90 A.3d 1213 (Md.App. 2014), 677-2013, White v. Register of Wills of Anne Arundel County

Docket Nº:677-2013
Citation:90 A.3d 1213, 217 Md.App. 187
Opinion Judge:Arthur, J.
Party Name:DARLENE WHITE v. REGISTER OF WILLS OF ANNE ARUNDEL COUNTY, MARYLAND
Attorney:Argued by: Puja Gupta (Cary J. Hansel, III, Joseph, Greenwald & Laake, PA on the brief) all of Greenbelt, MD for Appellant. Argued by: Beatrice Nunez-Bellamy (Douglas F. Gansler, Attorney General on the brief) all of Baltimore, MD for Appellee.
Judge Panel:Panel: Graeff, Berger, Arthur, JJ.
Case Date:May 01, 2014
Court:Court of Special Appeals of Maryland
 
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Page 1213

90 A.3d 1213 (Md.App. 2014)

217 Md.App. 187

DARLENE WHITE

v.

REGISTER OF WILLS OF ANNE ARUNDEL COUNTY, MARYLAND

No. 677-2013

Court of Special Appeals of Maryland

May 1, 2014

Appeal from the Circuit Court for Anne Arundel County, Diane O. Leasure, Judge.

Argued by: Puja Gupta (Cary J. Hansel, III, Joseph, Greenwald & Laake, PA on the brief) all of Greenbelt, MD for Appellant.

Argued by: Beatrice Nunez-Bellamy (Douglas F. Gansler, Attorney General on the brief) all of Baltimore, MD for Appellee.

Panel: Graeff, Berger, Arthur, JJ.

OPINION

Page 1214

[217 Md.App. 189] Arthur, J.

This case concerns whether appellant Darlene White, the former Chief Deputy Register of Wills for Anne Arundel County, was an employee of the executive branch or of the judicial branch. If Ms. White was an executive branch employee, she can bring a whistleblower complaint under the Maryland Whistleblower Law, Md. Code (1993, 2009 Repl. Vol.) § 5-305 of the State Personnel and Pensions Article; if she was a judicial branch employee, she cannot.

The Department of Budget and Management, the Office of Administrative Hearings, and the Circuit Court for Anne Arundel concluded that Ms. White was a judicial branch employee and, thus, was not permitted to bring a whistleblower complaint. We agree and, therefore, affirm.

Factual and Procedural History

This appeal stems from Ms. White's termination as Chief Deputy Register of Wills for Anne Arundel County on January 31, 2012. Ms. White contends that she was terminated in retaliation for a complaint that she filed against her former boss, the Register of Wills for Anne Arundel County, with the Department of Budget and Management (" DBM" ) on December 19, 2011. She seeks protection under the Maryland Whistleblower Law, Md. Code (1993, 2009 Repl. Vol.) § 5-305 of the State Personnel and Pensions Article.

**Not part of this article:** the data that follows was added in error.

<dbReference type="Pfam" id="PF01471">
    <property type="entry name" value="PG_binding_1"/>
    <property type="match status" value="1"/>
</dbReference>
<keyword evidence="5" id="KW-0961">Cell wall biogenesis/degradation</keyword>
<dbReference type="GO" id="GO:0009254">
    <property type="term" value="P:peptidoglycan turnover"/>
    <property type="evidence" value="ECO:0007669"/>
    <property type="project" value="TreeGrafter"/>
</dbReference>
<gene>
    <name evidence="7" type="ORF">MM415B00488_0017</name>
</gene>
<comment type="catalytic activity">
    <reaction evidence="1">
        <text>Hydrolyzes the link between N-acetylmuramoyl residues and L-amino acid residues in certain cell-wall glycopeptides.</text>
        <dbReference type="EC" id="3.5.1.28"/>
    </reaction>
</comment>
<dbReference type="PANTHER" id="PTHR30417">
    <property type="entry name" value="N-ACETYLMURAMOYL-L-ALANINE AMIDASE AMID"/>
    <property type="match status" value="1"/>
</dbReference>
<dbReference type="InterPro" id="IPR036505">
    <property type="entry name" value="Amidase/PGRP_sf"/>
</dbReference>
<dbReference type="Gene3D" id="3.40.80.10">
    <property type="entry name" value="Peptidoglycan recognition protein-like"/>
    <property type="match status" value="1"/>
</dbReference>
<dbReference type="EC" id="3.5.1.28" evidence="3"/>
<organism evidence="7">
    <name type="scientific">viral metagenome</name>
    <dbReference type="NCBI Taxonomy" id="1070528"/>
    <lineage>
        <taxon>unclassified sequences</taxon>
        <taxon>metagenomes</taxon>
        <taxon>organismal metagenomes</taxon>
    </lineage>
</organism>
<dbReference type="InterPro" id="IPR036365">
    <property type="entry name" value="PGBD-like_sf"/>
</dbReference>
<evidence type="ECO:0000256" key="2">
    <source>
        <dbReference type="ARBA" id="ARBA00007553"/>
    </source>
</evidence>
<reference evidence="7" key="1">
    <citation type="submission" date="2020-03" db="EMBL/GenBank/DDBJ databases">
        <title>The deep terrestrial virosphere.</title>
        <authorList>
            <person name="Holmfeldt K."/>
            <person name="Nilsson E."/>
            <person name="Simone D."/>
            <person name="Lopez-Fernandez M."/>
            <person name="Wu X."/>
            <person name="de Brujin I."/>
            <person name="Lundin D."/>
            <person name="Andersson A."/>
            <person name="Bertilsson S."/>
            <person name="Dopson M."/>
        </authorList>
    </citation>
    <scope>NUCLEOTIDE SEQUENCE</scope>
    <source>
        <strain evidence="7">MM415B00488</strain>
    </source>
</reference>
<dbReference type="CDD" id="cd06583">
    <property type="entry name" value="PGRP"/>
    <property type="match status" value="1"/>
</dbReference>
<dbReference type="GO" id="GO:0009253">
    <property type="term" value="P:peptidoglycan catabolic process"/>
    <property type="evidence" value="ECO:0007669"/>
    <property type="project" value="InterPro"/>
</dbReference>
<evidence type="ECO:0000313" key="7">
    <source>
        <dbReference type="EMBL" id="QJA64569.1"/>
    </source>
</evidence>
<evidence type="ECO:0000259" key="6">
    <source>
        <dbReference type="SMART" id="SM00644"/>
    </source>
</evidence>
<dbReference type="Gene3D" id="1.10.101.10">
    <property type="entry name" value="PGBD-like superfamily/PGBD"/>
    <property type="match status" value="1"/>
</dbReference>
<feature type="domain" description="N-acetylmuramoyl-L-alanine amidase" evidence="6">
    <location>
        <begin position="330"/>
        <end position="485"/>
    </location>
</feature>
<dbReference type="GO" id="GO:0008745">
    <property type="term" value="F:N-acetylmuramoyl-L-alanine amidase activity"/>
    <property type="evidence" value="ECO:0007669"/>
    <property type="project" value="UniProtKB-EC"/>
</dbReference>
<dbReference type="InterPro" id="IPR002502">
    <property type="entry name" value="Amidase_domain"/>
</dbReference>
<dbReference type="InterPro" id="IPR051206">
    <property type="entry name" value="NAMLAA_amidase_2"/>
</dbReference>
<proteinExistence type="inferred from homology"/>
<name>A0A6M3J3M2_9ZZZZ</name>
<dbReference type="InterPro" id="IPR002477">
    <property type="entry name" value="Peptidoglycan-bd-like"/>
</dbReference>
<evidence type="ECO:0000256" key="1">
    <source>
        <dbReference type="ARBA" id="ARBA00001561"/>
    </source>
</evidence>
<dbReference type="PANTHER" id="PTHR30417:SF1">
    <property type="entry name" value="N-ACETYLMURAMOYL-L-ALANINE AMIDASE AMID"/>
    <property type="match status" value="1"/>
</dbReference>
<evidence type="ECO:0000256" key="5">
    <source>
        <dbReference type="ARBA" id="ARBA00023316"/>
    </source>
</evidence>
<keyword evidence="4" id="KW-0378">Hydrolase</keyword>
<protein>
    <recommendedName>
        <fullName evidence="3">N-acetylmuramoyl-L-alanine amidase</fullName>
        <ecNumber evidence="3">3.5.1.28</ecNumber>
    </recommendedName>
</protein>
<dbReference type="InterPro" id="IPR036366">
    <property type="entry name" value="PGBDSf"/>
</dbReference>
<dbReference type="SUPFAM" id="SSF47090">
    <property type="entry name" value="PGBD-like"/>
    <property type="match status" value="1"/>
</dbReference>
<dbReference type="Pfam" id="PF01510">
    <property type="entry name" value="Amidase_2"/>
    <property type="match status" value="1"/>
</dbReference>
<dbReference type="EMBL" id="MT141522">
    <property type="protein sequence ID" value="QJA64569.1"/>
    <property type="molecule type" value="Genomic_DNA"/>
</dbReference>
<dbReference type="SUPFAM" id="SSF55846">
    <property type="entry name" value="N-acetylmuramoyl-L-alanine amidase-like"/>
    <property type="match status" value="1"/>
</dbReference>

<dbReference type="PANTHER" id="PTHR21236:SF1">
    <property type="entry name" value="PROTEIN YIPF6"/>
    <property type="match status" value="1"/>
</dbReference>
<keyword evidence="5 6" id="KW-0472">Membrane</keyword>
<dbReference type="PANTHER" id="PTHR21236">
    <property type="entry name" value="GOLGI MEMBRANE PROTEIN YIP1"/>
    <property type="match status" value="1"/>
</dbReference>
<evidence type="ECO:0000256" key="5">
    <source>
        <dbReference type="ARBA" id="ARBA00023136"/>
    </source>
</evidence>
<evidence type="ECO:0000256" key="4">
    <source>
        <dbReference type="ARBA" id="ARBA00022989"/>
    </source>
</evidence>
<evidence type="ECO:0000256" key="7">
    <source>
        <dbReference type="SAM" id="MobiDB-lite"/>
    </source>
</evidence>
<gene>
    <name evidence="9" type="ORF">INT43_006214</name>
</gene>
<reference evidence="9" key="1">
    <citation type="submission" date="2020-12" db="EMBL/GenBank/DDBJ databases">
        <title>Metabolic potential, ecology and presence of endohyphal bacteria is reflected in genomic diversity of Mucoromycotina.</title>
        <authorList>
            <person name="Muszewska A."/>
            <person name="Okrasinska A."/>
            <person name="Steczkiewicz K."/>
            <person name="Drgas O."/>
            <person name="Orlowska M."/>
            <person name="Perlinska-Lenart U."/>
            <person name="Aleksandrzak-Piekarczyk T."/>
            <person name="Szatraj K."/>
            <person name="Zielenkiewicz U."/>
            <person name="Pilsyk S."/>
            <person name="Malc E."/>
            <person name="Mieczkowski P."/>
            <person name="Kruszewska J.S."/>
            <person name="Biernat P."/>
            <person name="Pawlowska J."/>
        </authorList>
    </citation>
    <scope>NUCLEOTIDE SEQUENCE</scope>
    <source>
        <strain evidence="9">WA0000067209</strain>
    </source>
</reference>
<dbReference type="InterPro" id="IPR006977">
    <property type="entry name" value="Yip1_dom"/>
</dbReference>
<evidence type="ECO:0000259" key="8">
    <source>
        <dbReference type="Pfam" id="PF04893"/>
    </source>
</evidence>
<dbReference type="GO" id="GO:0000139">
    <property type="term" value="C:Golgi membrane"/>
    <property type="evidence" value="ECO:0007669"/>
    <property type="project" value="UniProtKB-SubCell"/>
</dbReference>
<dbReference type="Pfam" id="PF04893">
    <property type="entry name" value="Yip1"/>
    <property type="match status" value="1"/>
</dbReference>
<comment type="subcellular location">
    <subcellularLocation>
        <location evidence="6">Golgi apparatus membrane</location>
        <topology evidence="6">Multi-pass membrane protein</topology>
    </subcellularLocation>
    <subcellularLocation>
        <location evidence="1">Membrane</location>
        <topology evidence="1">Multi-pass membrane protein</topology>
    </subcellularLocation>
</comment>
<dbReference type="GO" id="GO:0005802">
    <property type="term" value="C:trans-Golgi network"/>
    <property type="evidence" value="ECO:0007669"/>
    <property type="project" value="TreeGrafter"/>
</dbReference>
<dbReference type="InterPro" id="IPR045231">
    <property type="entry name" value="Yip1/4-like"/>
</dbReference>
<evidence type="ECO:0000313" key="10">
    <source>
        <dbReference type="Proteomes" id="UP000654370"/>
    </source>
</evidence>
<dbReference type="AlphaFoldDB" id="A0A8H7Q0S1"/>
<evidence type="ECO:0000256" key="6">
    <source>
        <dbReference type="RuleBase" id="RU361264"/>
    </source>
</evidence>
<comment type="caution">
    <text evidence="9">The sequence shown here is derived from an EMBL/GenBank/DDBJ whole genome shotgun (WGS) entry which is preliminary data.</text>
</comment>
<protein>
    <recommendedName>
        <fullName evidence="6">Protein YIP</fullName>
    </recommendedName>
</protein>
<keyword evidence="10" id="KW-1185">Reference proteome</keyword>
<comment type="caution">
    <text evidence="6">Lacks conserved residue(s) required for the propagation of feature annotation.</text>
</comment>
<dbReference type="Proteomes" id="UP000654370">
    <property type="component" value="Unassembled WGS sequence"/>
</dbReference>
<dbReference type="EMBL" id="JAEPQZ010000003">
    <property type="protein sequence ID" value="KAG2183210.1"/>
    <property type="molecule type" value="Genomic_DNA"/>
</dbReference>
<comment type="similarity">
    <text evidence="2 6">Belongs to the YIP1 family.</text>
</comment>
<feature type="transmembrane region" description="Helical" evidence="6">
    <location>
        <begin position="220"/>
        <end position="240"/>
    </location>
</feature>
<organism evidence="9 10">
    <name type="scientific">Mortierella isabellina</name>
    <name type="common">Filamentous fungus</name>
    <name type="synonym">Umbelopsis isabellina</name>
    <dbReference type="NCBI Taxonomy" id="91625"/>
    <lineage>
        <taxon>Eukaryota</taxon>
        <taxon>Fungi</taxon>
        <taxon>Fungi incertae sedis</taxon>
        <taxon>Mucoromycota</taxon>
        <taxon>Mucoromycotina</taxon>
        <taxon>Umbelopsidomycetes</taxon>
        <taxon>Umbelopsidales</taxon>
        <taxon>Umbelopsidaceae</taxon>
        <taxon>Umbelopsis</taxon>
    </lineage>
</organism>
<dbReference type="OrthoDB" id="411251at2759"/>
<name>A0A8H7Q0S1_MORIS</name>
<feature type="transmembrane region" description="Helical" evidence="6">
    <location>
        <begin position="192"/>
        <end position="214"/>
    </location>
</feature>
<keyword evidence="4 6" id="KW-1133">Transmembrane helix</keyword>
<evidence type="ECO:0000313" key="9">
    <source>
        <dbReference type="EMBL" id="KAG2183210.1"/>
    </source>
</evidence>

Before her termination, Ms. White called the DBM to inquire about whether the Maryland Whistleblower Law, Md. Code (1993, 2009 Repl. Vol.) § 5-305 of the State Personnel and Pensions Article, would protect her from reprisals if she filed a complaint. According to Ms. White, an employee of DBM told her that she would be protected because her position as Chief Deputy Register of Wills made her an executive branch employee. She claims that, in reliance on that advice, she filed a whistleblower complaint under Md. Code (1993, 2009 Repl. Vol.) § 5-305 of the State Personnel and Pensions Article with DBM.

[217 Md.App. 190] After Ms. White was terminated, DBM dismissed her complaint for lack of jurisdiction, reasoning that Ms. White was a judicial branch employee, but that the whistleblower statute applied only to executive branch employees.1 Ms. White appealed to the Office of Administrative Hearings (" OAH" ), which affirmed that DBM did not have jurisdiction over the complaint because Ms. White was a judicial branch employee.

Page 1215

As stated above, Ms. White filed a petition for judicial review in the Circuit Court for Anne Arundel County. The circuit court affirmed OAH's dismissal, and Ms. White noted a timely appeal.

Question Presented

Ms. White presents a single question for our review:

Is the Office of Administrative Hearings' finding that Ms. White was not an executive branch employee capable of filing a whistleblower complaint under Maryland Whistleblower Law, and was instead a judicial branch employee, supported by substantial evidence and legally correct?

For the reasons that follow, we answer yes and affirm.

Discussion

Ms. White argues that OAH erred when it concluded that she was an employee of the judicial branch, not the executive branch, and thus, not permitted to file a whistleblower action under Md. Code (1993, 2009 Repl. Vol.) § 5-305 of the State Personnel and Pensions Article. We disagree.

In reviewing an administrative agency's decision, we pass over the circuit court decision, and we examine the administrative decision using the same standard as the circuit court. Motor Vehicle Admin. v. Shea, 415 Md. 1, 15, 997 A.2d 768 (2010). The Court's role " is limited to determining if there is substantial evidence in the record as a whole to [217 Md.App. 191] support the agency's findings and conclusions, and to determine if...

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